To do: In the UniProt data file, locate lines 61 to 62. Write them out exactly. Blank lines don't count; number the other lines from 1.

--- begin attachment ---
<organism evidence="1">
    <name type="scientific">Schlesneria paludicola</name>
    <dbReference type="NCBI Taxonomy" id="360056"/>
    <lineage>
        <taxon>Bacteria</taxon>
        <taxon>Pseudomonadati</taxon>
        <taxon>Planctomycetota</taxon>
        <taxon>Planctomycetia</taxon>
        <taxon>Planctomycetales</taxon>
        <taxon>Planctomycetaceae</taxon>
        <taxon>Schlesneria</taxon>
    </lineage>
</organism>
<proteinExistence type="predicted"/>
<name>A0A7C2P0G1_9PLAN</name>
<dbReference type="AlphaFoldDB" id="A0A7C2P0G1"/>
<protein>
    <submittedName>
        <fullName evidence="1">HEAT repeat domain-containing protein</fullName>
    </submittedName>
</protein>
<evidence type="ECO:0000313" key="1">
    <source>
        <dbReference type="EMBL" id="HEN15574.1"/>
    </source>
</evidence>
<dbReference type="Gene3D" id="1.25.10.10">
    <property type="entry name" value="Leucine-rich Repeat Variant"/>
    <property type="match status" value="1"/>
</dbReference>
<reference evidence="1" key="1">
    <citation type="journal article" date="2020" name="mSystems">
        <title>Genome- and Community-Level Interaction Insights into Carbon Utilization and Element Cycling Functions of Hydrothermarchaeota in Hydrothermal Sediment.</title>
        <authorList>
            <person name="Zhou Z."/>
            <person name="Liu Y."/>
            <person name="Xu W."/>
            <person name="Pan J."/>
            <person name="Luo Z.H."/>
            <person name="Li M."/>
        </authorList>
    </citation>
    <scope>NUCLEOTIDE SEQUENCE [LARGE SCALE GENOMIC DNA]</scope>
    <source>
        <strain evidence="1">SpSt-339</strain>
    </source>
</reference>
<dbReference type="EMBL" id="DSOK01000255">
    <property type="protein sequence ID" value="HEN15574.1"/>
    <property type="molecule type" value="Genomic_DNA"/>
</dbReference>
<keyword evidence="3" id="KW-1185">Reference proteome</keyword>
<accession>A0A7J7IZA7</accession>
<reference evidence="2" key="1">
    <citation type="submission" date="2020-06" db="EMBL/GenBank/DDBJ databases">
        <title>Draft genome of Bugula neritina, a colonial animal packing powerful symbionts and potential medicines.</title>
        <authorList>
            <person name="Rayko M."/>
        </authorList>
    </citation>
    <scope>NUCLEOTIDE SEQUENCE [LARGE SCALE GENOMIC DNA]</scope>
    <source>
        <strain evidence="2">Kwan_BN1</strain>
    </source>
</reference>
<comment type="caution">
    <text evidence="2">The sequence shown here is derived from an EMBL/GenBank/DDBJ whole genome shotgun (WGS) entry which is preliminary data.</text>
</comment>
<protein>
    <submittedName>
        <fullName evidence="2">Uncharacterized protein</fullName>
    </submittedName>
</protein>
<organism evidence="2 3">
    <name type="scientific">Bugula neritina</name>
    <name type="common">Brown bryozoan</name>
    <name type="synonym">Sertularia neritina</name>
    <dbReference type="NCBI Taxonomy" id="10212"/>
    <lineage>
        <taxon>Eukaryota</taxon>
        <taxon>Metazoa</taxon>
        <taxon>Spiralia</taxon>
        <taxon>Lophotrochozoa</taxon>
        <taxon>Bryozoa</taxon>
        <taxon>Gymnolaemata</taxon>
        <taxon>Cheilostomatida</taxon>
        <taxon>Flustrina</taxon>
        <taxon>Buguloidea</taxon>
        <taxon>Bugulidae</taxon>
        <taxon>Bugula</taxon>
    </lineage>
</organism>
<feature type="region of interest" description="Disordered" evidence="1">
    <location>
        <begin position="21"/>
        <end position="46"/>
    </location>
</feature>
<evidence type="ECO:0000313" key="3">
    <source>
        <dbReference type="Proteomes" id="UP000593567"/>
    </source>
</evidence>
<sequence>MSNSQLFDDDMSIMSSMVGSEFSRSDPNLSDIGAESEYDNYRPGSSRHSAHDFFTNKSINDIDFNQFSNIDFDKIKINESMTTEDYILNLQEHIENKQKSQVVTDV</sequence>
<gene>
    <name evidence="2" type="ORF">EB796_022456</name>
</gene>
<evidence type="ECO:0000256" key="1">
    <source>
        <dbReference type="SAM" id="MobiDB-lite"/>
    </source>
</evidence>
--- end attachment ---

    <scope>NUCLEOTIDE SEQUENCE [LARGE SCALE GENOMIC DNA]</scope>
    <source>